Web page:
Down three in the final period, Whitcher slapped the ball out of Jack DiBenedetto’s pocket and the Waterdogs took control for a crucial possession with a full 52 seconds to work with. A Jake Carraway step-down followed, and the Dogs pulled within two. 

These types of plays are why the Waterdogs don’t feel a need to dress a specialist every game. They have a special talent in Currier who’s also one of the smartest players in the sport, able to adjust his plan on the fly to alter the course of games at the stripe. But that impact can be felt on the wings, as well, and he’ll save significant energy in that role.

Currier can’t give 100% to all three aspects of the game if he’s asked to do everything. It’s not worth running one of the best players in the world into the ground as a faceoff man because it restrains his invaluable contributions elsewhere. 

Zach Currier isn’t Superman, and that’s OK

Before taking the Waterdogs' head-coaching job, Tierney talked to people around the league. Many shared the sentiment that Currier’s versatility makes him one of the most valuable players in lacrosse.

“What you get out of Zach Currier is everything,” Tierney said. “But if he faces off 30 times in a game, I don’t care if he’s Superman, that’s going to have an effect on all the other things he does that he does so well.”

Currier isn’t Superman. He’s more like the Justice League’s shapeshifter, Martian Manhunter. Both can become whatever their team needs at any given moment. But there’s one obvious pitfall they both share: burnout. In Manhunter’s case, that’s literal, because his one weakness is fire. For Currier, doing too much limits his uniquely diverse impact. 

In the opener, Currier took 24 faceoffs, winning two, and caused two turnovers. But that took away from his offensive footprint. Currier touched the ball just nine times, taking one shot, and two of his passes resulted in fast break goals for Whitcher.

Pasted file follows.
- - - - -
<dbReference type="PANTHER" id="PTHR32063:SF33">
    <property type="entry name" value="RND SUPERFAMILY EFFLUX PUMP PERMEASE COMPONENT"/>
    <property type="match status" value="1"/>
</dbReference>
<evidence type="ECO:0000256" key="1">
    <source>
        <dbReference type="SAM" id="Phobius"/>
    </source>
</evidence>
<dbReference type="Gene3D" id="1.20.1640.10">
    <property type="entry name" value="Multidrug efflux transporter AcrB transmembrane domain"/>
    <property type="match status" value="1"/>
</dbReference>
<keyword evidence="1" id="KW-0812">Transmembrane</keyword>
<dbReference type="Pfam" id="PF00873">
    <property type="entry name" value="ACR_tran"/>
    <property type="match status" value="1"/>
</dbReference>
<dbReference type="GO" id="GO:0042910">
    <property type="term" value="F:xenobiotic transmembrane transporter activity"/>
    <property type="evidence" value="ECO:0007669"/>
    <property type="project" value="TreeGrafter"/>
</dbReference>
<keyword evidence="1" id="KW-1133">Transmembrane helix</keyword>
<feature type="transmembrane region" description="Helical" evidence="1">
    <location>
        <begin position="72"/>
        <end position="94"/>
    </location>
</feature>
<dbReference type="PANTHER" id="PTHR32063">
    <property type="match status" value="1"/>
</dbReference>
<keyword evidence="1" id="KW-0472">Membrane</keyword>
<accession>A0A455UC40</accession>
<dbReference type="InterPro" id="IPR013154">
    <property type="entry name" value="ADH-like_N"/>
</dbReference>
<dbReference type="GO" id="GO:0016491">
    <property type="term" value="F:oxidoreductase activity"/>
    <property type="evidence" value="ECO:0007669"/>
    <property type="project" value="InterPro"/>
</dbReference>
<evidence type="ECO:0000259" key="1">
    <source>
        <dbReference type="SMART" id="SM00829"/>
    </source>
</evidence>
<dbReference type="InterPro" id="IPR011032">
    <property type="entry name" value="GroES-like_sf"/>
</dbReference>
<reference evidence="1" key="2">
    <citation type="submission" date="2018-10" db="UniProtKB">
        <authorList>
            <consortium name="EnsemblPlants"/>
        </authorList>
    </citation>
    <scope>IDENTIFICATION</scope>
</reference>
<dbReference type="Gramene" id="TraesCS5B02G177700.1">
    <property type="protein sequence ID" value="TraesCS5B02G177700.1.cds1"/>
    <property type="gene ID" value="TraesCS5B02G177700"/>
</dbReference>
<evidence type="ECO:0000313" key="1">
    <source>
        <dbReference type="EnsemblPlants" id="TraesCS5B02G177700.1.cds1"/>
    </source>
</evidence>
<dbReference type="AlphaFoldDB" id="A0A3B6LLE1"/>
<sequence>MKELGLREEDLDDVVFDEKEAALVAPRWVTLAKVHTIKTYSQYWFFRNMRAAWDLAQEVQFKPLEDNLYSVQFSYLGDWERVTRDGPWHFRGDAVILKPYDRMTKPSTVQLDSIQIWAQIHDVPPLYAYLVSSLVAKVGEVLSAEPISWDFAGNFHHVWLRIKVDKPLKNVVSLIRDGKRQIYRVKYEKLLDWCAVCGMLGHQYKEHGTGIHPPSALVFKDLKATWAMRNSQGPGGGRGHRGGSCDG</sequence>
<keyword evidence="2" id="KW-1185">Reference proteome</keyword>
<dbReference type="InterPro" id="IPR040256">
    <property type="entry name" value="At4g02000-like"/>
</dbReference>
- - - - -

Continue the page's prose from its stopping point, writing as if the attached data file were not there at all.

Nine touches for Currier is not a winning formula. He never had fewer than 16 in a game last season, and his overuse at the faceoff stripe clearly contributed to that lack of involvement. 

His gift for commanding an offense with an indoor style has been somewhat muted when he’s taken a lot of faceoffs. In fact, he didn’t register a single shot on goal or point in last year’s loss to the Cannons when he took 23 faceoffs and only shot the ball once, similar to last game. 

All the DC fans out there know Superman is the most boring character because he has few worthy foes. But in an eight-team league full of Darkseid-level threats, every player has someone to fear. Currier is anything but boring. He’s a master of multiple crafts and can go toe-to-toe with anyone in all three aspects of the game. 

But that doesn’t mean he should have to do them all consistently. Because unlike Superman, Currier is only human (or Martian?), and he gets tired. That’s why the Waterdogs need a faceoff specialist — so Currier doesn’t have to transform into Superman every weekend. 

Tierney said rookie specialist Alec Stathakis, who was cut after training camp, will be back with the team at some point this season. But there are a plethora of other options on the market, from other rookies like Jake Naso to veterans like Justin Inacio. The Waterdogs would do well to add one of them.